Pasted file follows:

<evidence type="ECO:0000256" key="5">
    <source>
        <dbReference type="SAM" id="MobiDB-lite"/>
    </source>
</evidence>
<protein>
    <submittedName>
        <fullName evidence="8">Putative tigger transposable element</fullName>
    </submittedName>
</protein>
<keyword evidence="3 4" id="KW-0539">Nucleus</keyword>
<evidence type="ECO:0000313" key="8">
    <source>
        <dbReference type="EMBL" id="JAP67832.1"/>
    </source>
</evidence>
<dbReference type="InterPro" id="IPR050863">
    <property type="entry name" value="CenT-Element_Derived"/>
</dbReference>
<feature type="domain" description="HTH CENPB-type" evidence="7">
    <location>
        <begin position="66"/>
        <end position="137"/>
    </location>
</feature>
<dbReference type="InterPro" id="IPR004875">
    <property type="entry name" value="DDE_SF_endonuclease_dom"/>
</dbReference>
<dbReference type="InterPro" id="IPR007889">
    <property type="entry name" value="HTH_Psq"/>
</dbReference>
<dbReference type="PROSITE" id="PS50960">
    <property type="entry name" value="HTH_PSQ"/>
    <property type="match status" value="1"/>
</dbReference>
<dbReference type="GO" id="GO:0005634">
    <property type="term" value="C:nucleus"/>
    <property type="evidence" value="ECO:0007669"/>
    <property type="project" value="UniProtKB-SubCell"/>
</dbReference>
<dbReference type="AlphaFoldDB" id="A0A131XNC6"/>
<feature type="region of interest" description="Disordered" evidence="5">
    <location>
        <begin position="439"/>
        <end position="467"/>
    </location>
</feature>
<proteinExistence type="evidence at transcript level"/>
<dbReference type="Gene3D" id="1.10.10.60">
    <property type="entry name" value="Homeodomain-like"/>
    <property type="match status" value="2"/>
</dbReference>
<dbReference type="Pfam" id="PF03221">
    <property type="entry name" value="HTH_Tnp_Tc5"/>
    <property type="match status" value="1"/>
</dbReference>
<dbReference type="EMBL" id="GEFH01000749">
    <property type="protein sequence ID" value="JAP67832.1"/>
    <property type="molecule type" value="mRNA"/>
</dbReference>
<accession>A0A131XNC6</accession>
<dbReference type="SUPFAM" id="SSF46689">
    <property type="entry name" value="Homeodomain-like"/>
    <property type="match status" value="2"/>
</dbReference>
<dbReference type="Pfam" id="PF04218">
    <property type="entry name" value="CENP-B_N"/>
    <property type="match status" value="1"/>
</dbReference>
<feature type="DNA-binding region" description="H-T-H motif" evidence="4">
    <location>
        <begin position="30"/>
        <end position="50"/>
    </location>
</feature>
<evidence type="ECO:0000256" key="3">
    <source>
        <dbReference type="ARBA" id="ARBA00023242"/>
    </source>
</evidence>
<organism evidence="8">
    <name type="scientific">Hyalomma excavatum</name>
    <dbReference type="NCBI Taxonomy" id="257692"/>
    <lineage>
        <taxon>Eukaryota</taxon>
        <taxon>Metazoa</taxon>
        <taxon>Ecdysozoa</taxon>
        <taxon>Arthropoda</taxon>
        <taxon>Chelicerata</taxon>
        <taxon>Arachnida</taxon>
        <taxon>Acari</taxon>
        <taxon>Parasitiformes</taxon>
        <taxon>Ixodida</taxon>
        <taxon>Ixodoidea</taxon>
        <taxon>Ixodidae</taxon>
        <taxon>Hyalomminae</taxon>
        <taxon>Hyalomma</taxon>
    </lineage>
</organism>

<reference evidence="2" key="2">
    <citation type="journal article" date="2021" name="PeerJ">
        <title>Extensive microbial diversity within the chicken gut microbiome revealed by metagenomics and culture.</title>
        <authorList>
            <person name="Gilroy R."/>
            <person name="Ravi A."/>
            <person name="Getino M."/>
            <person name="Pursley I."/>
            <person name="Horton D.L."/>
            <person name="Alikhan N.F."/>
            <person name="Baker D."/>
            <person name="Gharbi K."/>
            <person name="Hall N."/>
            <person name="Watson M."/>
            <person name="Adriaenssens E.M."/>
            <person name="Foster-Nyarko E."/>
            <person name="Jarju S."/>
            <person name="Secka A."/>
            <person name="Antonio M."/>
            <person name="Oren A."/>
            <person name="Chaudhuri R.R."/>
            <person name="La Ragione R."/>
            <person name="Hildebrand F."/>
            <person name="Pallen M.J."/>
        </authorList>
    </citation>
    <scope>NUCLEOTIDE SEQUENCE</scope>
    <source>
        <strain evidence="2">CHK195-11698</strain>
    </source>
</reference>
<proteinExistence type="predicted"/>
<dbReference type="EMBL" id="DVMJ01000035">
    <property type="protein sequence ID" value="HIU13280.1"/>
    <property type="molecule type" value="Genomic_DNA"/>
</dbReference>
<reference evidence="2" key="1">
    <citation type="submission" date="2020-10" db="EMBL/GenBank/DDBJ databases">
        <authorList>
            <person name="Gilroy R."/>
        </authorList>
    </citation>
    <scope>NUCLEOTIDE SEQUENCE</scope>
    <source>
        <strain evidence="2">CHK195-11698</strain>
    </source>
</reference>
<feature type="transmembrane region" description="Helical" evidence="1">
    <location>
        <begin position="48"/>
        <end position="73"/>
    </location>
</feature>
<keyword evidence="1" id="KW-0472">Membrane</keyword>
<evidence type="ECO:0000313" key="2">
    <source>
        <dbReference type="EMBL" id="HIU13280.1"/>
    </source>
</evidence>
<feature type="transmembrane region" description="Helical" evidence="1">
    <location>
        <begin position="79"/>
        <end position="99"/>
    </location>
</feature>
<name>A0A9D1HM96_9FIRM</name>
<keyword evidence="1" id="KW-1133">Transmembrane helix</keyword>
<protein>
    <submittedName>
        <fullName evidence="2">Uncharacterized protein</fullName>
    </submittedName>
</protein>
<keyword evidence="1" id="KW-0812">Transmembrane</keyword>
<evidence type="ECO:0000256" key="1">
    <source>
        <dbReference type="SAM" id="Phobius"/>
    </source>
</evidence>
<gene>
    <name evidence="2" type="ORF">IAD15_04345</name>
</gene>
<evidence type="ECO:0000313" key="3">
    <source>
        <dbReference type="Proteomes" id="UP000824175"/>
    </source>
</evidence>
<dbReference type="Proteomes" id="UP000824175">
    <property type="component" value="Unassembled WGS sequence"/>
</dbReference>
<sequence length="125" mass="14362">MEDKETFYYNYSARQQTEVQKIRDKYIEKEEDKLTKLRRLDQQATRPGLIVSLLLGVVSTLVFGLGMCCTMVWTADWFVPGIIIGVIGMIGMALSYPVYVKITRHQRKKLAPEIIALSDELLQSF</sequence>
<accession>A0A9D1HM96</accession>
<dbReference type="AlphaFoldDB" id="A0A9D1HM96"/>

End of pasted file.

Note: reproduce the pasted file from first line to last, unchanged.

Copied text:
<evidence type="ECO:0000256" key="5">
    <source>
        <dbReference type="SAM" id="MobiDB-lite"/>
    </source>
</evidence>
<protein>
    <submittedName>
        <fullName evidence="8">Putative tigger transposable element</fullName>
    </submittedName>
</protein>
<keyword evidence="3 4" id="KW-0539">Nucleus</keyword>
<evidence type="ECO:0000313" key="8">
    <source>
        <dbReference type="EMBL" id="JAP67832.1"/>
    </source>
</evidence>
<dbReference type="InterPro" id="IPR050863">
    <property type="entry name" value="CenT-Element_Derived"/>
</dbReference>
<feature type="domain" description="HTH CENPB-type" evidence="7">
    <location>
        <begin position="66"/>
        <end position="137"/>
    </location>
</feature>
<dbReference type="InterPro" id="IPR004875">
    <property type="entry name" value="DDE_SF_endonuclease_dom"/>
</dbReference>
<dbReference type="InterPro" id="IPR007889">
    <property type="entry name" value="HTH_Psq"/>
</dbReference>
<dbReference type="PROSITE" id="PS50960">
    <property type="entry name" value="HTH_PSQ"/>
    <property type="match status" value="1"/>
</dbReference>
<dbReference type="GO" id="GO:0005634">
    <property type="term" value="C:nucleus"/>
    <property type="evidence" value="ECO:0007669"/>
    <property type="project" value="UniProtKB-SubCell"/>
</dbReference>
<dbReference type="AlphaFoldDB" id="A0A131XNC6"/>
<feature type="region of interest" description="Disordered" evidence="5">
    <location>
        <begin position="439"/>
        <end position="467"/>
    </location>
</feature>
<proteinExistence type="evidence at transcript level"/>
<dbReference type="Gene3D" id="1.10.10.60">
    <property type="entry name" value="Homeodomain-like"/>
    <property type="match status" value="2"/>
</dbReference>
<dbReference type="Pfam" id="PF03221">
    <property type="entry name" value="HTH_Tnp_Tc5"/>
    <property type="match status" value="1"/>
</dbReference>
<dbReference type="EMBL" id="GEFH01000749">
    <property type="protein sequence ID" value="JAP67832.1"/>
    <property type="molecule type" value="mRNA"/>
</dbReference>
<accession>A0A131XNC6</accession>
<dbReference type="SUPFAM" id="SSF46689">
    <property type="entry name" value="Homeodomain-like"/>
    <property type="match status" value="2"/>
</dbReference>
<dbReference type="Pfam" id="PF04218">
    <property type="entry name" value="CENP-B_N"/>
    <property type="match status" value="1"/>
</dbReference>
<feature type="DNA-binding region" description="H-T-H motif" evidence="4">
    <location>
        <begin position="30"/>
        <end position="50"/>
    </location>
</feature>
<evidence type="ECO:0000256" key="3">
    <source>
        <dbReference type="ARBA" id="ARBA00023242"/>
    </source>
</evidence>
<organism evidence="8">
    <name type="scientific">Hyalomma excavatum</name>
    <dbReference type="NCBI Taxonomy" id="257692"/>
    <lineage>
        <taxon>Eukaryota</taxon>
        <taxon>Metazoa</taxon>
        <taxon>Ecdysozoa</taxon>
        <taxon>Arthropoda</taxon>
        <taxon>Chelicerata</taxon>
        <taxon>Arachnida</taxon>
        <taxon>Acari</taxon>
        <taxon>Parasitiformes</taxon>
        <taxon>Ixodida</taxon>
        <taxon>Ixodoidea</taxon>
        <taxon>Ixodidae</taxon>
        <taxon>Hyalomminae</taxon>
        <taxon>Hyalomma</taxon>
    </lineage>
</organism>

<reference evidence="2" key="2">
    <citation type="journal article" date="2021" name="PeerJ">
        <title>Extensive microbial diversity within the chicken gut microbiome revealed by metagenomics and culture.</title>
        <authorList>
            <person name="Gilroy R."/>
            <person name="Ravi A."/>
            <person name="Getino M."/>
            <person name="Pursley I."/>
            <person name="Horton D.L."/>
            <person name="Alikhan N.F."/>
            <person name="Baker D."/>
            <person name="Gharbi K."/>
            <person name="Hall N."/>
            <person name="Watson M."/>
            <person name="Adriaenssens E.M."/>
            <person name="Foster-Nyarko E."/>
            <person name="Jarju S."/>
            <person name="Secka A."/>
            <person name="Antonio M."/>
            <person name="Oren A."/>
            <person name="Chaudhuri R.R."/>
            <person name="La Ragione R."/>
            <person name="Hildebrand F."/>
            <person name="Pallen M.J."/>
        </authorList>
    </citation>
    <scope>NUCLEOTIDE SEQUENCE</scope>
    <source>
        <strain evidence="2">CHK195-11698</strain>
    </source>
</reference>
<proteinExistence type="predicted"/>
<dbReference type="EMBL" id="DVMJ01000035">
    <property type="protein sequence ID" value="HIU13280.1"/>
    <property type="molecule type" value="Genomic_DNA"/>
</dbReference>
<reference evidence="2" key="1">
    <citation type="submission" date="2020-10" db="EMBL/GenBank/DDBJ databases">
        <authorList>
            <person name="Gilroy R."/>
        </authorList>
    </citation>
    <scope>NUCLEOTIDE SEQUENCE</scope>
    <source>
        <strain evidence="2">CHK195-11698</strain>
    </source>
</reference>
<feature type="transmembrane region" description="Helical" evidence="1">
    <location>
        <begin position="48"/>
        <end position="73"/>
    </location>
</feature>
<keyword evidence="1" id="KW-0472">Membrane</keyword>
<evidence type="ECO:0000313" key="2">
    <source>
        <dbReference type="EMBL" id="HIU13280.1"/>
    </source>
</evidence>
<feature type="transmembrane region" description="Helical" evidence="1">
    <location>
        <begin position="79"/>
        <end position="99"/>
    </location>
</feature>
<name>A0A9D1HM96_9FIRM</name>
<keyword evidence="1" id="KW-1133">Transmembrane helix</keyword>
<protein>
    <submittedName>
        <fullName evidence="2">Uncharacterized protein</fullName>
    </submittedName>
</protein>
<keyword evidence="1" id="KW-0812">Transmembrane</keyword>
<evidence type="ECO:0000256" key="1">
    <source>
        <dbReference type="SAM" id="Phobius"/>
    </source>
</evidence>
<gene>
    <name evidence="2" type="ORF">IAD15_04345</name>
</gene>
<evidence type="ECO:0000313" key="3">
    <source>
        <dbReference type="Proteomes" id="UP000824175"/>
    </source>
</evidence>
<dbReference type="Proteomes" id="UP000824175">
    <property type="component" value="Unassembled WGS sequence"/>
</dbReference>
<sequence length="125" mass="14362">MEDKETFYYNYSARQQTEVQKIRDKYIEKEEDKLTKLRRLDQQATRPGLIVSLLLGVVSTLVFGLGMCCTMVWTADWFVPGIIIGVIGMIGMALSYPVYVKITRHQRKKLAPEIIALSDELLQSF</sequence>
<accession>A0A9D1HM96</accession>
<dbReference type="AlphaFoldDB" id="A0A9D1HM96"/>